Issue 2, 2020
Fall Greetings!
Welcome to the second issue of WV Energy Consumer Quarterly Update, as published by the West Virginia Energy Users Group (WVEUG). Our goal remains to provide accurate, fact-based information on energy rates and issues in West Virginia so that the state can be focused on making the changes necessary to advance West Virginia’s economy and enhance its position as a leader in the energy field.
We sincerely hope you find this information valuable. If you think a friend or colleague should receive this e-newsletter, or if you wish to be removed from the mailing list, please email us.
West Virginia’s Electric Rates for Business and Industry Are Still Stuck in the “Middle of the Pack”
Per U.S. Energy Information Administration (EIA) data released late last month, the average electric rate in West Virginia for industrial end-users has increased slightly since our last report and now ranges between 6.03 and 6.22 cents/kWh. West Virginia ranks as having only the 22nd lowest electric rate in the U.S. West Virginia’s average industrial electric rates remain higher than those available in New York, Ohio, Kentucky, and other states, although they are objectively lower compared to Maryland and Virginia. For FirstEnergy’s West Virginia operating companies – Potomac Edison and Monongahela Power – the average electric tariff rate for manufacturing and industrial users is lower at 5.66 cents/kWh, which would place about 13th lowest in comparison to the average industrial rates in other states per EIA. The average electric tariff rate for large users on the AEP-West Virginia system (Appalachian Power and Wheeling Power), however, has increased in this quarter to 6.76 cents/kWh, which would rank 28th in comparison to average industrial rates in other states. The disparity between FirstEnergy and AEP rates is becoming more stark, making the potential for economic development or expansion in West Virginia more challenging depending on which utility service territory is of interest to a business.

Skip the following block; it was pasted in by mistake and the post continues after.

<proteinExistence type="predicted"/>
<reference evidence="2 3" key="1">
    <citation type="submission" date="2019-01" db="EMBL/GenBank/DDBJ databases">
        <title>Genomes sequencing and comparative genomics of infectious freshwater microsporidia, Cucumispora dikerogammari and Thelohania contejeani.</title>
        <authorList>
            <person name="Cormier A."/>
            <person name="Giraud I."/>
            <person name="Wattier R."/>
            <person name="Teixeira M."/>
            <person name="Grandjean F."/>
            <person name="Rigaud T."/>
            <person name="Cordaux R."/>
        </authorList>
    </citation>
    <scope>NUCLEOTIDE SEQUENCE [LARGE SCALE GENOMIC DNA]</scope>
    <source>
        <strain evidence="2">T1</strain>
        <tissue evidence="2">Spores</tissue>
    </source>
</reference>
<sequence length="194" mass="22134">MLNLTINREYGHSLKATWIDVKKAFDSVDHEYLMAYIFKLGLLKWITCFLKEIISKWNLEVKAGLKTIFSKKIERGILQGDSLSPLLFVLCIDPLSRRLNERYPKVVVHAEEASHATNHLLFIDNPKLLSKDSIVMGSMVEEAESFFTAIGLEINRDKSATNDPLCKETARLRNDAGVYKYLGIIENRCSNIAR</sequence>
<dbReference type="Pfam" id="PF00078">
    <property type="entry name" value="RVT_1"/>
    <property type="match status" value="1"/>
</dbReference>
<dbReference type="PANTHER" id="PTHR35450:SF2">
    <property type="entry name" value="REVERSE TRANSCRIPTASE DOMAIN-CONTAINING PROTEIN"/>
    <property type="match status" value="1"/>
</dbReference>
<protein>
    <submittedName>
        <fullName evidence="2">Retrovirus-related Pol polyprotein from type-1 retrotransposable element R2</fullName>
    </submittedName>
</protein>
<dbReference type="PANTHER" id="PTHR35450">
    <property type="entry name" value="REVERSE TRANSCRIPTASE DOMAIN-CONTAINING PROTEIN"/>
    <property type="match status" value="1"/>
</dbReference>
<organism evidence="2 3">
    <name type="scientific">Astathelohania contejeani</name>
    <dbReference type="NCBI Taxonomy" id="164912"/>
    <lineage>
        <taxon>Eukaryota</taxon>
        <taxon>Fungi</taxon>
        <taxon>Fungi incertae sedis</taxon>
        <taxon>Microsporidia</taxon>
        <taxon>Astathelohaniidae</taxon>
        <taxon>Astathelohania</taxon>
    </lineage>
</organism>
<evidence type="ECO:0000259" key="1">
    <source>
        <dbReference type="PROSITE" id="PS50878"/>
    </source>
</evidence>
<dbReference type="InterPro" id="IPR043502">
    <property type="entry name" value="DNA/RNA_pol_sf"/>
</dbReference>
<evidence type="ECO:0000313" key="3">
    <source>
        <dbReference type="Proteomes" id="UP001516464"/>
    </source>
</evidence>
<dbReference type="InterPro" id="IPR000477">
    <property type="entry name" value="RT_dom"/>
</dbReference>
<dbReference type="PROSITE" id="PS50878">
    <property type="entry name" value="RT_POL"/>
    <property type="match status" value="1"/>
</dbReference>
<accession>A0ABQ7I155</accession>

**Based on EIA Table 5.6.B, released September 24, 2020.
FirstEnergy Files for Rate Changes at the Public Service Commission
In late August, FirstEnergy, on behalf of Potomac Edison Company and Monongahela Power, filed with the PSC two cases seeking modifications to customer rates. In pertinent part, in a case to address its Expanded Net Energy Cost (ENEC) charges, FirstEnergy is proposing to decrease rates by approximately 5% effective on January 1, 2021, although the companies are also seeking rate recovery from customers for gross costs associated with COVID-19 expenses. In a contemporaneous filing, FirstEnergy is separately seeking to require its ratepayers to pay for investments it must make to ensure compliance with environmental regulations; as proposed, FirstEnergy revenues would increase by about $5 million also on January 1, 2021. The West Virginia Energy Users Group has intervened in both cases to protect the interests of large consumers of power, as have other parties, including the PSC Staff, the Consumer Advocate, and the Sierra Club. The Commission has set a procedural schedule providing for Hearings in early December to facilitate a decision that will allow new rates to take effect in 2021.
Dominion-Hope Seeks Natural Gas Rate Increase at the PSC
In late September, Dominion Energy West Virginia (formerly Hope Gas) filed with the Public Service Commission a full “Base Rate Case,” seeking an increase in natural gas rates paid by consumers of about $35 million annually, based on a proposed Return on Equity of over 10%. For some large consumers on the Dominion system, the net proposed increases could approach nearly 15%. Dominion also proposes other changes to its tariff that may impact the nature and terms of service for customers in the future. WVEUG is evaluating the case and anticipates intervening in the near future. It is the first full Base Rate Case that Dominion has filed in more than a decade. New rates resulting from the case would likely be effective following a Commission decision in mid-2021.